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Nonradiative losses to the open-circuit voltage are a primary factor in limiting the power-conversion efficiency of organic photovoltaic devices. The dominate nonradiative loss in the bulk is intrinsic to the active layer and can be determined from the quasi-Fermi-level splitting (QFLS) and the radiative thermodynamic limit of the photovoltage. Quantification of the QFLS in thin-film devices with low mobility is challenging due to the excitonic nature of photoexcitation and additional sources of nonradiative loss associated with the device structure. This work outlines an experimental approach based on electromodulated photoluminescence, which can be used to directly measure the intrinsic nonradiative loss to the open-circuit voltage, thereby quantifying the QFLS. Drift-diffusion simulations are carried out to show that this method accurately predicts the QFLS in the bulk of the device regardless of device-related nonradiative losses. State-of-the-art PM6:Y6-based organic solar cells are used as a model to test the experimental approach and the QFLS is quantified and shown to be independent of device architecture. This work provides a method to quantify the QFLS of organic solar cells under operational conditions, fully characterizing the different contributions to the nonradiative losses of the open-circuit voltage. The reported method will be useful not only in characterizing and understanding losses in organic solar cells but also in other device platforms such as light-emitting diodes and photodetectors.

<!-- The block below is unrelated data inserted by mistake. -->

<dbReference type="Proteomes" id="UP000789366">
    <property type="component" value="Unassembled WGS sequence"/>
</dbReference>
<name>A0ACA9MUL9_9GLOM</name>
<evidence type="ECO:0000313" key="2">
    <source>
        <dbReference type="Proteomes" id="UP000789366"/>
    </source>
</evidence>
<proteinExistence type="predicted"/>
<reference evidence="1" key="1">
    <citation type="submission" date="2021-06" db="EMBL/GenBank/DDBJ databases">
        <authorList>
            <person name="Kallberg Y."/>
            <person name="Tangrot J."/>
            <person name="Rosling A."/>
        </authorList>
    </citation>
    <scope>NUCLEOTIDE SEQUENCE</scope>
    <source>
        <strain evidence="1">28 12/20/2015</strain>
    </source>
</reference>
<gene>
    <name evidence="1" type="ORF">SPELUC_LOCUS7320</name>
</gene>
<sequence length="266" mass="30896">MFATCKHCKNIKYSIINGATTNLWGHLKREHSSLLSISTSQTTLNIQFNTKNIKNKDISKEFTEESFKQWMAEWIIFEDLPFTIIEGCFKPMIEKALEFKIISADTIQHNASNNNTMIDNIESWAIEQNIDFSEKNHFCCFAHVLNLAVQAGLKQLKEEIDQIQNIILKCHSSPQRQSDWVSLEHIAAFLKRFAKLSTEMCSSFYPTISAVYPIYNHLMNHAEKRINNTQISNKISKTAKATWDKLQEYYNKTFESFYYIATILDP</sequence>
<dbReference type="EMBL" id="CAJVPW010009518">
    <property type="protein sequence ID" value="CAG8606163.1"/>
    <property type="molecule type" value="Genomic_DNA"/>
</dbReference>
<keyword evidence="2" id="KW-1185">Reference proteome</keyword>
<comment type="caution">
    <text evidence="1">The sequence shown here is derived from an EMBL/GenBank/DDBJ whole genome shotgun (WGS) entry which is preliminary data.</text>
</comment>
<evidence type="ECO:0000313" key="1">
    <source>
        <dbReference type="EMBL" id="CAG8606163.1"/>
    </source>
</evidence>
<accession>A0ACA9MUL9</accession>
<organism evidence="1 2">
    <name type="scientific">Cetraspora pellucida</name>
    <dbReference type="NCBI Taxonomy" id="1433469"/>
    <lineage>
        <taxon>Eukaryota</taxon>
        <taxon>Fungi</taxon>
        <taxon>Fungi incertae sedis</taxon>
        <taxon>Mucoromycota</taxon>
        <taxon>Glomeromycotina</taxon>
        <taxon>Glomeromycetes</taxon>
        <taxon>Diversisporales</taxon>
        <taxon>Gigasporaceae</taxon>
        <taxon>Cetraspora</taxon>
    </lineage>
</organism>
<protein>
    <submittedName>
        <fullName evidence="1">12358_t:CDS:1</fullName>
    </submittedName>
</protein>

FingerprintDive into the research topics of 'Direct Quantification of Quasi-Fermi-Level Splitting in Organic Semiconductor Devices'. Together they form a unique fingerprint.
- 1 Active
ASPIRE: A novel sandwich preparation method for highly reproducible and stable perovskite solar cells
01/01/18 → 31/12/21